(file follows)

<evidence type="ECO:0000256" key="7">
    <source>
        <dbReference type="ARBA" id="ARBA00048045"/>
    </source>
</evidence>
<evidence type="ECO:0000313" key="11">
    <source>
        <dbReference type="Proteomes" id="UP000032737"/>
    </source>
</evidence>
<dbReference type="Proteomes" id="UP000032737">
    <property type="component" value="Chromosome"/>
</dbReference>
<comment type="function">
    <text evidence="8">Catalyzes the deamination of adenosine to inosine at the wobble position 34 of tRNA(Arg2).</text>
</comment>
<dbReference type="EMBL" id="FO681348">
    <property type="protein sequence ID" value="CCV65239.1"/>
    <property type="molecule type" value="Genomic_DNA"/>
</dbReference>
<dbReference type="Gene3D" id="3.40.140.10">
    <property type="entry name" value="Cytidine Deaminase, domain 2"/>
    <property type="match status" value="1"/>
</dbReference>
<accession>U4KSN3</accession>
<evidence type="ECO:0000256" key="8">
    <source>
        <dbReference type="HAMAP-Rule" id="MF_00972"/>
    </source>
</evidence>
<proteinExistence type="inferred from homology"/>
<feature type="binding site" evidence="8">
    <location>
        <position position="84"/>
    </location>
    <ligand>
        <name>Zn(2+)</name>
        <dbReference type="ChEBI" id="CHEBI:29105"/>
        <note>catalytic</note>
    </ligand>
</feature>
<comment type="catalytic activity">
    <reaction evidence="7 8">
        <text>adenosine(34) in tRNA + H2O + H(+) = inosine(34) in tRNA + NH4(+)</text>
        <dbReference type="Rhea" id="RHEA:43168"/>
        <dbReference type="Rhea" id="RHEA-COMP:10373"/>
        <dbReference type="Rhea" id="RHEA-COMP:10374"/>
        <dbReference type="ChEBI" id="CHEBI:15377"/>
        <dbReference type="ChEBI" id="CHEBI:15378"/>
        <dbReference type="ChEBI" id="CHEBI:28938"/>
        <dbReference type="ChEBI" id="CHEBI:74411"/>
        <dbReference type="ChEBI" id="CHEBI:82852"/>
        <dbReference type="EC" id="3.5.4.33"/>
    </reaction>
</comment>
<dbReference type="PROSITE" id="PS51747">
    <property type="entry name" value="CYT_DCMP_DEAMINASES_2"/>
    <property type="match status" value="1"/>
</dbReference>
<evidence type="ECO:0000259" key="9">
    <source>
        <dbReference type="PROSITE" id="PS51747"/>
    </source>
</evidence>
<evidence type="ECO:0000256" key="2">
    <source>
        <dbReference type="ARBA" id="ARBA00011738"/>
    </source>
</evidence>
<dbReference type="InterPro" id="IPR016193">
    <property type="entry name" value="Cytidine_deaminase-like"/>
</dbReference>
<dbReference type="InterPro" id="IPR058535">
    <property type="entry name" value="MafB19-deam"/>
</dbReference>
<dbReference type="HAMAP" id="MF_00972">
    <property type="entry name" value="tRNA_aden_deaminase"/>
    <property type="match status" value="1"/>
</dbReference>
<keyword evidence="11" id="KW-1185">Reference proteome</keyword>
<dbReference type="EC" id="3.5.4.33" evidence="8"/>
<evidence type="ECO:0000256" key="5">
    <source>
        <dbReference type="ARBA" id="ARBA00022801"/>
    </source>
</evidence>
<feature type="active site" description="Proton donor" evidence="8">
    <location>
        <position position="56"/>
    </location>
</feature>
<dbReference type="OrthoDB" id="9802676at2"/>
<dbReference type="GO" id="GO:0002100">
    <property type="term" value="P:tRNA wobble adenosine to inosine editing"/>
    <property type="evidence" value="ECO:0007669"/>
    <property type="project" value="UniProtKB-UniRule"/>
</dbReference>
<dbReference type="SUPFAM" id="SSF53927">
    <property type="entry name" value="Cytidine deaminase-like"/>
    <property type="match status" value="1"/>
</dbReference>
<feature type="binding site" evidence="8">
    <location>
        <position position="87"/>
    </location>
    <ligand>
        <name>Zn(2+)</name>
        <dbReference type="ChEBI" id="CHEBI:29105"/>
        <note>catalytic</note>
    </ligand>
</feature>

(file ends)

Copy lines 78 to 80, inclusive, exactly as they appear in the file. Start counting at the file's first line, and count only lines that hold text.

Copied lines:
    <property type="match status" value="1"/>
</dbReference>
<keyword evidence="11" id="KW-1185">Reference proteome</keyword>